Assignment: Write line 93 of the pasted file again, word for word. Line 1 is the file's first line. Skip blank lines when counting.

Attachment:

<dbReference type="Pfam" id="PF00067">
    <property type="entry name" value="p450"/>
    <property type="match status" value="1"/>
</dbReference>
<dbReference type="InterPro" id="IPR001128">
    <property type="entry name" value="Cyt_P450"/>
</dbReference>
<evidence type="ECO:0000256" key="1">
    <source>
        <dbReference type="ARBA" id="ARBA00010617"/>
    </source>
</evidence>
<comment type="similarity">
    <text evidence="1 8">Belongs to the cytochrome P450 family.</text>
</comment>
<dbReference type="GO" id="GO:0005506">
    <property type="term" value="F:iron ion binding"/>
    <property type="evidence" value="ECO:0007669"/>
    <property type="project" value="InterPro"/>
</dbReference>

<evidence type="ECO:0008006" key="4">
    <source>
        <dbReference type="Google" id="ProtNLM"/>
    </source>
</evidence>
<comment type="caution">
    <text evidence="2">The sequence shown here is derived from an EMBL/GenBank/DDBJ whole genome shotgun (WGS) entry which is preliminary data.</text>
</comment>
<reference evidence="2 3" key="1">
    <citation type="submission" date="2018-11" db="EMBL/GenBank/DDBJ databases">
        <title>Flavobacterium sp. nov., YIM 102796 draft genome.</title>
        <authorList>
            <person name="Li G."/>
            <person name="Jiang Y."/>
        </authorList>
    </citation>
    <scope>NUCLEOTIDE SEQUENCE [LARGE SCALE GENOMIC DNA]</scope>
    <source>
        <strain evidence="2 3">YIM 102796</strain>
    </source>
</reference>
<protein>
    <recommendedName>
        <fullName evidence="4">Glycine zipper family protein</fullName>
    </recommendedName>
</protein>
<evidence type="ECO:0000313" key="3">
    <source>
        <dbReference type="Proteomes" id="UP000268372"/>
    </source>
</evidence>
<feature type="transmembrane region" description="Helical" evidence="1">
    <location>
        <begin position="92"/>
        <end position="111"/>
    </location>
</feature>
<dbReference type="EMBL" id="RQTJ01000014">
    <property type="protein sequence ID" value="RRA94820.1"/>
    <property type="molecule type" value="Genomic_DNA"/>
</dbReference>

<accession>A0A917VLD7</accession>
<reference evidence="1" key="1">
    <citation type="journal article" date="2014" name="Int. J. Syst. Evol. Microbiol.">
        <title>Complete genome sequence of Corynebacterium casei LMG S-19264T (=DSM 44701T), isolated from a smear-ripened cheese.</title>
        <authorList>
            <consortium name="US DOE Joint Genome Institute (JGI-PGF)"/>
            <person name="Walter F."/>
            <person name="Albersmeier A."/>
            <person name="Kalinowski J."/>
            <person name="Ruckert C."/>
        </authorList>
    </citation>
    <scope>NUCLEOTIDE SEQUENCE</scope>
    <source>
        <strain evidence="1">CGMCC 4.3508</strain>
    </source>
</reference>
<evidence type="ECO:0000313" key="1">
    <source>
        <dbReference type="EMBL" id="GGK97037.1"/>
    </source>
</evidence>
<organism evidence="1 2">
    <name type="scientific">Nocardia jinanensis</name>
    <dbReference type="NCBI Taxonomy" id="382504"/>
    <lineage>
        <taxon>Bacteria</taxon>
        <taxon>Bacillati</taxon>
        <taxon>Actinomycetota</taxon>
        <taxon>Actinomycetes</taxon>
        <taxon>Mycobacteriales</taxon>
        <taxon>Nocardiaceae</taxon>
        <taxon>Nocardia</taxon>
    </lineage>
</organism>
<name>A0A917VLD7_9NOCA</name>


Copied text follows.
        <taxon>Nocardiaceae</taxon>